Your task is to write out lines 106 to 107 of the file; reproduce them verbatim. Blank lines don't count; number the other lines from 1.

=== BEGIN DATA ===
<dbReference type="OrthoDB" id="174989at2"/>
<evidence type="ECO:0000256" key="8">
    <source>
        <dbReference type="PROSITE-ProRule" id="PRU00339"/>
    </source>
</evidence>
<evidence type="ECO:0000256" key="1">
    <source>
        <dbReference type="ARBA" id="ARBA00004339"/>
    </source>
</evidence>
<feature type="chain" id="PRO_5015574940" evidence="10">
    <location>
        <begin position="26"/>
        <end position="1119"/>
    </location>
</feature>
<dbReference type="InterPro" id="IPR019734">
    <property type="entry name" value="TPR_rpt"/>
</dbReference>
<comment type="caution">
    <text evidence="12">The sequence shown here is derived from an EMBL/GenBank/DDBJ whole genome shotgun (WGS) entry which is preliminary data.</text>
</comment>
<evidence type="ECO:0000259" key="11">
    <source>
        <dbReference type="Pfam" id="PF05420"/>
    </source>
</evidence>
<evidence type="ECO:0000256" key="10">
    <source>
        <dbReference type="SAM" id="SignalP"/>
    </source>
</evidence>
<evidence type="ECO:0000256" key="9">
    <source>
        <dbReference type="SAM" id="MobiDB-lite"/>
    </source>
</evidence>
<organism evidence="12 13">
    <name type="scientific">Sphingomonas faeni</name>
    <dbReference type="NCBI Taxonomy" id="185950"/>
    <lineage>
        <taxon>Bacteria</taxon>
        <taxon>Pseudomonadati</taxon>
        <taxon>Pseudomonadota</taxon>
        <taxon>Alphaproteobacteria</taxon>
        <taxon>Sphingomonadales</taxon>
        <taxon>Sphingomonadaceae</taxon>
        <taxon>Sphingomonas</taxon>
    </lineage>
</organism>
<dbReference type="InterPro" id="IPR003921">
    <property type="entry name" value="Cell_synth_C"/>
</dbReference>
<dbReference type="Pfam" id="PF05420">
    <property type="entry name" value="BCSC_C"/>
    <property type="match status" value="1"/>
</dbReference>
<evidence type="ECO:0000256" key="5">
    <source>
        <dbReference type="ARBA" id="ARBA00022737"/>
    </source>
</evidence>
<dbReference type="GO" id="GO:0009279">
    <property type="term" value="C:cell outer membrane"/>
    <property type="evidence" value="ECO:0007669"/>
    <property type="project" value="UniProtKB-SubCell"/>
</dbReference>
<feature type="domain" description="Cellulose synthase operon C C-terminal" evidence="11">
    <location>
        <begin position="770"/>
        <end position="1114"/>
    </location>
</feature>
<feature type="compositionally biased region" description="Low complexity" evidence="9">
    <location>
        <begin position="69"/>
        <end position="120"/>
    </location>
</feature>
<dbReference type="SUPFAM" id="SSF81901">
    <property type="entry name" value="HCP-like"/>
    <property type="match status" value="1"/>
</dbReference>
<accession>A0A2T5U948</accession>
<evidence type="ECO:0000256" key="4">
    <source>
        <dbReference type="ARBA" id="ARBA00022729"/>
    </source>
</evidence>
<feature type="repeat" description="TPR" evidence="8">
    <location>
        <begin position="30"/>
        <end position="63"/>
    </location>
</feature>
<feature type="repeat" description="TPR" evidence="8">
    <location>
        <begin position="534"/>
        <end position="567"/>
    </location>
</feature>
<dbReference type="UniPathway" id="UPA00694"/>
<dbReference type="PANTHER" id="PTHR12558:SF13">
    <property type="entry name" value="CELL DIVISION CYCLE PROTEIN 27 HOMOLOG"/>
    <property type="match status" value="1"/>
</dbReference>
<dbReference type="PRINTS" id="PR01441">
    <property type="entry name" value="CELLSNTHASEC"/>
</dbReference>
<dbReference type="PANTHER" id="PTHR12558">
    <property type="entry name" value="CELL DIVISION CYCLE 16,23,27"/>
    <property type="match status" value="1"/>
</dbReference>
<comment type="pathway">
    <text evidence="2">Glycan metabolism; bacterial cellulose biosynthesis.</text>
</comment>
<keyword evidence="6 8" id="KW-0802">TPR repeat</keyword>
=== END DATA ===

    <property type="match status" value="1"/>
</dbReference>